Youth need to be more involved in political advocacy


Protesters gather at a climate strike May 5 in Chicago to advocate for the federal government to focus on solving the climate change issue.

By Jordan Radloff

Local climate activist group 350Kishwaukee partnered Wednesday with Sunrise Movement to host a meeting at 1121 Loren Drive, urging local youth and college students to be more active in advocating for the Green New Deal. Events such as these are a reminder of the need for young people to become more involved in supporting political movements they agree with.

With the upcoming presidential election in November, now is an important time for college students and other young voters to share their thoughts on contentious social and economic issues being debated by the presidential candidates.

Meryl Domina, co-chair of 350Kishwaukee and event organizer, said she hopes the event will encourage attendees to become more active in seeking change by promoting their political beliefs to government representatives.

The presentations at the meeting were created by Sunrise Movement, an youth-led political movement that advocates for political action on climate change.

“Young people can take action; they’re often more open minded than older people,” Domina said. “They are the ones who will inherit everything and be very much affected by [current events].”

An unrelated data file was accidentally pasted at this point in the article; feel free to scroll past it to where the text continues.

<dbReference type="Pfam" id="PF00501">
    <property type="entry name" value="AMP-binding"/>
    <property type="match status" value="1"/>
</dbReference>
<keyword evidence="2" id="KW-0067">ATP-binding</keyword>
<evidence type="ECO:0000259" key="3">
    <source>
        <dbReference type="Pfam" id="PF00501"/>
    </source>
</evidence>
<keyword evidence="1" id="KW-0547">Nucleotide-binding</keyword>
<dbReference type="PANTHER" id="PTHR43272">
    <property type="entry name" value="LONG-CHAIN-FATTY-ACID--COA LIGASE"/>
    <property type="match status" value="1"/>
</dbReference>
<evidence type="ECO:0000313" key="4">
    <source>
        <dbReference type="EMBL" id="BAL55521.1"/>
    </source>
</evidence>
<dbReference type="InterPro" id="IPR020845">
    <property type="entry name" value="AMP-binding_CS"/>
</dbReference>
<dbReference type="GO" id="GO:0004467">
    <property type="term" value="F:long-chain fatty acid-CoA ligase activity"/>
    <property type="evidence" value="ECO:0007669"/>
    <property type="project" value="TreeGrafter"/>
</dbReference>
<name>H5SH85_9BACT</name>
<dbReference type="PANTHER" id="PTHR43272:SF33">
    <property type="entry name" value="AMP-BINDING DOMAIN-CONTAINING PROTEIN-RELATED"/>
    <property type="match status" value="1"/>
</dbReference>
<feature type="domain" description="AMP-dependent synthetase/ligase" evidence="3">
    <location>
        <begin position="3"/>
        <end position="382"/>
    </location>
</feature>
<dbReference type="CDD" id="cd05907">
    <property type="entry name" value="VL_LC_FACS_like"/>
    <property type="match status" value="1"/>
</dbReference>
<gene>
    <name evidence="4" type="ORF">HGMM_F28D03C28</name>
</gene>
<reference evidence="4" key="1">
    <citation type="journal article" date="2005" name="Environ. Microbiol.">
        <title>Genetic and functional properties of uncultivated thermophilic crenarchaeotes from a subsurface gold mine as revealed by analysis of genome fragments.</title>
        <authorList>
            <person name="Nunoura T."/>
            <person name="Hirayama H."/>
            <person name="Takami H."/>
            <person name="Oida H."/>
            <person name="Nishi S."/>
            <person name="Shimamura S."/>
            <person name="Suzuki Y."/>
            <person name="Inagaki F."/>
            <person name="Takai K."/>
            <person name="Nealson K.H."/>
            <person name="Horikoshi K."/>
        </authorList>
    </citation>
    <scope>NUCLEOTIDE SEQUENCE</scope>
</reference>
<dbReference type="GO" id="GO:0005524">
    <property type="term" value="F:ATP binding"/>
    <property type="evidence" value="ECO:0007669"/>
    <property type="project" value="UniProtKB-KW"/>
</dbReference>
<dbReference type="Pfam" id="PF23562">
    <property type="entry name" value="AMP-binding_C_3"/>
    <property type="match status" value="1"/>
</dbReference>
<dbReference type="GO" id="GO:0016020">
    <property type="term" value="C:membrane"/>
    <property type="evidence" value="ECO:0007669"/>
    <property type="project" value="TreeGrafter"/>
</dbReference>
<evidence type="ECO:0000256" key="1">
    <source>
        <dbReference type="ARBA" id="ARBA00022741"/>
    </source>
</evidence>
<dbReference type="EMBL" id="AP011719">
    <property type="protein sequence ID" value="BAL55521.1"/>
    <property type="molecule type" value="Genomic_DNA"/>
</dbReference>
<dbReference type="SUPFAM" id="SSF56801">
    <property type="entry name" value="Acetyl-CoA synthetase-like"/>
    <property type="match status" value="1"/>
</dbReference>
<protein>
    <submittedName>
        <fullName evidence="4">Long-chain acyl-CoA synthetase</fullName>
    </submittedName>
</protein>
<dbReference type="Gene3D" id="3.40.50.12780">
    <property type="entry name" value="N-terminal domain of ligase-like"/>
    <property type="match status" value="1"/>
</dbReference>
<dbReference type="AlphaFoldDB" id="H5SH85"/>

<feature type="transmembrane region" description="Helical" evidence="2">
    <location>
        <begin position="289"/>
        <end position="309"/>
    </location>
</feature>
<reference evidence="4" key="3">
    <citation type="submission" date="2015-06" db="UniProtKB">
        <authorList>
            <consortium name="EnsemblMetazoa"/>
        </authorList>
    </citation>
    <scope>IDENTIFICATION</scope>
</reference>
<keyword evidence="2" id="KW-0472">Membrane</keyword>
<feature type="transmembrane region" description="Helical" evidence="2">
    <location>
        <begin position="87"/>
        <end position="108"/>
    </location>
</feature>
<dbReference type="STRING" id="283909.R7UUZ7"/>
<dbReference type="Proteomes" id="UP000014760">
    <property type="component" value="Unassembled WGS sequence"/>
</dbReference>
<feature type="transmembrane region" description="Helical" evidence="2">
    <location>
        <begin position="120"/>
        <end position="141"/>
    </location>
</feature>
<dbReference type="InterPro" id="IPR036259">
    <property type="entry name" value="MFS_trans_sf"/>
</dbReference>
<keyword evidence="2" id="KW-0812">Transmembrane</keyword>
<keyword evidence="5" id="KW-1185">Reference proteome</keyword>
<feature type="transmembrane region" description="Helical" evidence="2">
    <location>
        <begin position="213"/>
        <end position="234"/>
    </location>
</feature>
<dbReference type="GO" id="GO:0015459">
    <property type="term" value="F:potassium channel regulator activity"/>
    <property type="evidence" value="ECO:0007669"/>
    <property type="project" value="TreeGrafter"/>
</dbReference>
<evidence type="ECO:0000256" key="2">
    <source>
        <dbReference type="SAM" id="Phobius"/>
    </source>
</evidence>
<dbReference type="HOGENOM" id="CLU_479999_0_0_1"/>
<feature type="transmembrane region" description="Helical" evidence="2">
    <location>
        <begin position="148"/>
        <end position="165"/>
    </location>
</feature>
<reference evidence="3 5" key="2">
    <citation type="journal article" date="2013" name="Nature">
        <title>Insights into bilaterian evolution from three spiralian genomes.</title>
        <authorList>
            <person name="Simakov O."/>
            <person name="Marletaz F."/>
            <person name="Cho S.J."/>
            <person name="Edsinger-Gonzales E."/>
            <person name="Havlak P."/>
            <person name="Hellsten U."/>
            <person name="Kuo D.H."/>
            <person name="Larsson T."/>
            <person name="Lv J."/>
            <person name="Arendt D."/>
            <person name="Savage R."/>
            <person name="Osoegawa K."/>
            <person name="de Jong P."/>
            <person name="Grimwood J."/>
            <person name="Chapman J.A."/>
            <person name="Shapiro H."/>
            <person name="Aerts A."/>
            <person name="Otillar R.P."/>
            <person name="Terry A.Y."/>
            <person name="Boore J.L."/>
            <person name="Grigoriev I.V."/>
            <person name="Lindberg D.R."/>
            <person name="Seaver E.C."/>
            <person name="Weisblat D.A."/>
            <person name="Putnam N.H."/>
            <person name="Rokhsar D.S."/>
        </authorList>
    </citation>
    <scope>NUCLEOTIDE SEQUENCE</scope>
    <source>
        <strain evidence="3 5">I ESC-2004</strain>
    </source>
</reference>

The need for an increase in political activism and civic engagement among youth has been growing for a while.

Out of American citizens aged 18 to 29, 56% of men and 40% of women said they hadn’t participated in any civic or political action in the previous 12 months, according to a 2018 PRRI and The Atlantic Civic Engagement Survey for the midterm elections. When Americans aged 65 and over were asked the same question, 28% of men and 41% of women reported no political engagement.

Younger Americans being uninterested in participating in political rallies, protests and elections is concerning because current policies will affect younger generations’ futures.

Regardless of what people’s political beliefs are, it is important for them to speak up.

The effort made by 350Kishwaukee and the Sunrise Movement to get younger voters to advocate for the Green New Deal is just one example of the many issues that young people care about and need to be speaking about more.

“I think young people are very much concerned about the environment,” co-chair of 350Kishwaukee Dave Davis said. “We can see it in the demonstrations that have gone on in Chicago and worldwide. Whenever we talk to young people in DeKalb or other places, they are all very much concerned about the climate crisis.”

The amount of concern young people have for issues such as climate change should be reflected in their advocacy efforts.

Even doing simple things such as writing letters to local representatives can be just as effective as attending a protest or rally and is more effective than doing nothing.

In terms of expressing interest in current political issues, actions speak louder than words, and young voters should not stay silent.